To make matters worse for Burr, his approval numbers are in the can, he’s been the target of effective attack ads excoriating his panache for panicky ATM withdrawals, and polls show that many North Carolinians don’t know who he is, despite his presence in the Senate for almost six years.
Given these facts, you'd think the field would be stocked with Democratic candidates. Not so.
For months now, the party faithful have sought a suitable challenger to face the weakened Burr, with disappointing results. Attorney General Roy Cooper? No thanks. Congressman Heath Shuler? Maybe some other time. Congressman Mike McIntyre? Don’t think so.
Several other Democrats haven’t ruled out a bid to unseat Burr, but none have excited or galvanized the base, even a little. Secretary of State Elaine Marshall appears willing to take on the challenge, and might become the lead contender if no other candidates crop up. Her record on statewide elections for federal office is less than stellar, though.
Political prognosticators have to wonder — given Burr’s vulnerability, and North Carolina’s plethora of elected officials who are Democrats — is this the best the party can do?
Friedman Legacy for Freedom Day
Posted by Mitch Kokai at 2:49 PM
Though he died in 2006, economist Milton Friedman's ideas still influence public policy debates today.
The John Locke Foundation joined the Friedman Foundation for Educational Choice today — what would have been Friedman's 97th birthday — in celebrating the Friedman Legacy for Freedom Day.
Economics professor Jennis Biser of North Carolina A&T explains below a key element of Friedman's philosophy.
Watch the full 50:45 recording by clicking the play button below.
You'll find other John Locke Foundation video presentations here.
North Carolina and the Connecticut Compromise
Posted by Mitch Kokai at 2:32 PM
Many of us admire the U.S. Constitution today, but few have spent much time thinking about the process that helped put that Constitution in place.
Having read David O. Stewart's account of the 1787 Constitutional Convention a couple of years ago, your correspondent looked forward to Richard Beeman's lengthier exploration of the same subject in Plain, Honest Men: The Making of the American Constitution.
Readers will no doubt finish the book with greater appreciation of the fact that the design, approval, and implementation of the U.S. Constitution faced a number of challenges — many of which could have derailed the entire process.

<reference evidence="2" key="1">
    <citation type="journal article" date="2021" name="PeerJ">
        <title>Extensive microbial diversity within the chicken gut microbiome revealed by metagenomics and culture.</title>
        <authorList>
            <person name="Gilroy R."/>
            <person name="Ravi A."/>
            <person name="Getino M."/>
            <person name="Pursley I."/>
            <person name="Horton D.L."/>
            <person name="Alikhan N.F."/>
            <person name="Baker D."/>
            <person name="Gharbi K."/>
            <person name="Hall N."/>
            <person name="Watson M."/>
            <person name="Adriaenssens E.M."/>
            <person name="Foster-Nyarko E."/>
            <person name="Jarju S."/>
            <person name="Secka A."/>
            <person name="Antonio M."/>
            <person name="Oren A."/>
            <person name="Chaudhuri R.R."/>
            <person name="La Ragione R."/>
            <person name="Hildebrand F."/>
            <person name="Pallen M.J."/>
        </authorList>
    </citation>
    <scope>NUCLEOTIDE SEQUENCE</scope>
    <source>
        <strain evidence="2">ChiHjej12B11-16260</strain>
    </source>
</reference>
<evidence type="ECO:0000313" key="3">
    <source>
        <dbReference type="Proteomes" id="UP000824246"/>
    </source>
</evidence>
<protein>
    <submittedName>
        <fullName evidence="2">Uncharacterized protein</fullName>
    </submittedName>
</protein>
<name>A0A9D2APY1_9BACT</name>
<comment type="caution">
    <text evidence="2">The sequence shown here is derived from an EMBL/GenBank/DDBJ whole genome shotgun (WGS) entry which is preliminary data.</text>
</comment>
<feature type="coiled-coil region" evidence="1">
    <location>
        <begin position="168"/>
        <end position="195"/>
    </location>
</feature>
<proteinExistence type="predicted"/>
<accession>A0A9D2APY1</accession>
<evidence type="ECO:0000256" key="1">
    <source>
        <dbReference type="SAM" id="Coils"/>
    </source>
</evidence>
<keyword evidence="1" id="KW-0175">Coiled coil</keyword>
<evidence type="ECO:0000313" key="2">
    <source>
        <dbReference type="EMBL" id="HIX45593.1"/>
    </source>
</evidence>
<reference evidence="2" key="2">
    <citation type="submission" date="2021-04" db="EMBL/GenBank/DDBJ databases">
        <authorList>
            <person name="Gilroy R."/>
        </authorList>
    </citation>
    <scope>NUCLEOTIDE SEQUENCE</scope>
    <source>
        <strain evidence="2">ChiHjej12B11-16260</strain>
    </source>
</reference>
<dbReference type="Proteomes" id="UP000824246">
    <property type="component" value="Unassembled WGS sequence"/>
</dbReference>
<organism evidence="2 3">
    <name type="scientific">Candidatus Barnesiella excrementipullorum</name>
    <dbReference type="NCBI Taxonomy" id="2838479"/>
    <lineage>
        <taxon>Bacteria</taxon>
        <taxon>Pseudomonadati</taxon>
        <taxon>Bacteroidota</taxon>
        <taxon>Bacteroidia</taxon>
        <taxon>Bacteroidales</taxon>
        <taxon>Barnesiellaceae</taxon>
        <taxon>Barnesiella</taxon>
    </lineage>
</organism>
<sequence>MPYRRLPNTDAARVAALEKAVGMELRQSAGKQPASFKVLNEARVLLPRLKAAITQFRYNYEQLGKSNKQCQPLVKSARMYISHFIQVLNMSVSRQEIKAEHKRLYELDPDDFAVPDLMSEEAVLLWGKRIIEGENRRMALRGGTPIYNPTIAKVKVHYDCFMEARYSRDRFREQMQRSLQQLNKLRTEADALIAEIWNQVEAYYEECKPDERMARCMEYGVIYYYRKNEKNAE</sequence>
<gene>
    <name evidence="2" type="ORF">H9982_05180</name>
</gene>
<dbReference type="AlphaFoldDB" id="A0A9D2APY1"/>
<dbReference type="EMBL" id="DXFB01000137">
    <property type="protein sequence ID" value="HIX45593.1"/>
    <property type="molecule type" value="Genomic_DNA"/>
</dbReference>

North Carolina readers might enjoy the following passage discussing this state's role in ensuring support for the "Connecticut Compromise," which determined representation in the two chambers of the new Congress. An impasse between large states, which preferred proportional representation, and small states, which wanted equal representation, threatened to end the entire constitutional debate. A compromise set up the system we have today: a House with proportional representation and a Senate giving each state two votes.
[T]he five positive votes came from four small states — Connecticut, New Jersey, Delaware, and Maryland — joined by North Carolina. Pennsylvania, Virginia, South Carolina, and Georgia rejected the compromise. Masachusetts was divided. ...
The one significant shift from the previous votes on the issue was that of North Carolina. Some part of the explanation may lie in the fact that William Blount, who had sided with Madison and other large-state delegates previously, was abset, having traveled to New York to serve in the Continental Congress. It is also likely that Hugh Williamson, certainly the most distinguished member of the North Carolina delegation, had come around to see that compromise on the issue of representation in the Senate was essential to the success of the Convention. Earlier that month, on July 2, speaking in support of creating a committee to arrive at a compromise on the matter, Williamson had warned that "if we do not concede on both sides, our business must soon be at an end." Writing to North Carolina governor Richard Caswell after the fact, he commented on "how difficult a part has fallen to the share of our state in the course of this business," going on to conclude that his state's actions on the critical business of the Convention may well "have contributed to the happiness of millions." Whether through Williamson's powers of persuasion or through a common recognition that compromise was essential, three of North Carolina's delegates — Williamson, William Davie, and Alexander Martin — voted in favor of the compromise, with only Richard Dobbs Spaight opposing it.
Vote for Sotomayor, or else
Posted by David N. Bass at 12:49 AM
Democratic Party leaders in Washington are telling Republican senators to vote for Sonya Sotomayor -- or else. The Associated Press reports:
The Senate debate over Supreme Court nominee Sonia Sotomayor turned bitter Wednesday, after Democrats warned the GOP it would pay a steep price for opposing the judge who would be the first Hispanic justice, and a top Republican charged they were playing destructive racial politics.
Majority Leader Harry Reid implored Republicans Wednesday to join Democrats in voting to confirm Sotomayor next week, warning that GOP opposition would bring the same sort of public backlash that followed the party's spirited opposition to measures that would have given some illegal immigrants a chance to gain legal status.
"I just think that their voting against this good woman is going to treat them about the same way that they got treated as a result of their votes on immigration," said Reid, D-Nev.
My, what a short memory span. As we have discussed previously on this form, does anyone remember names like Estrada and Gonzales? Both Hispanic appointees (in the latter case, an attorney general) in the Bush administration.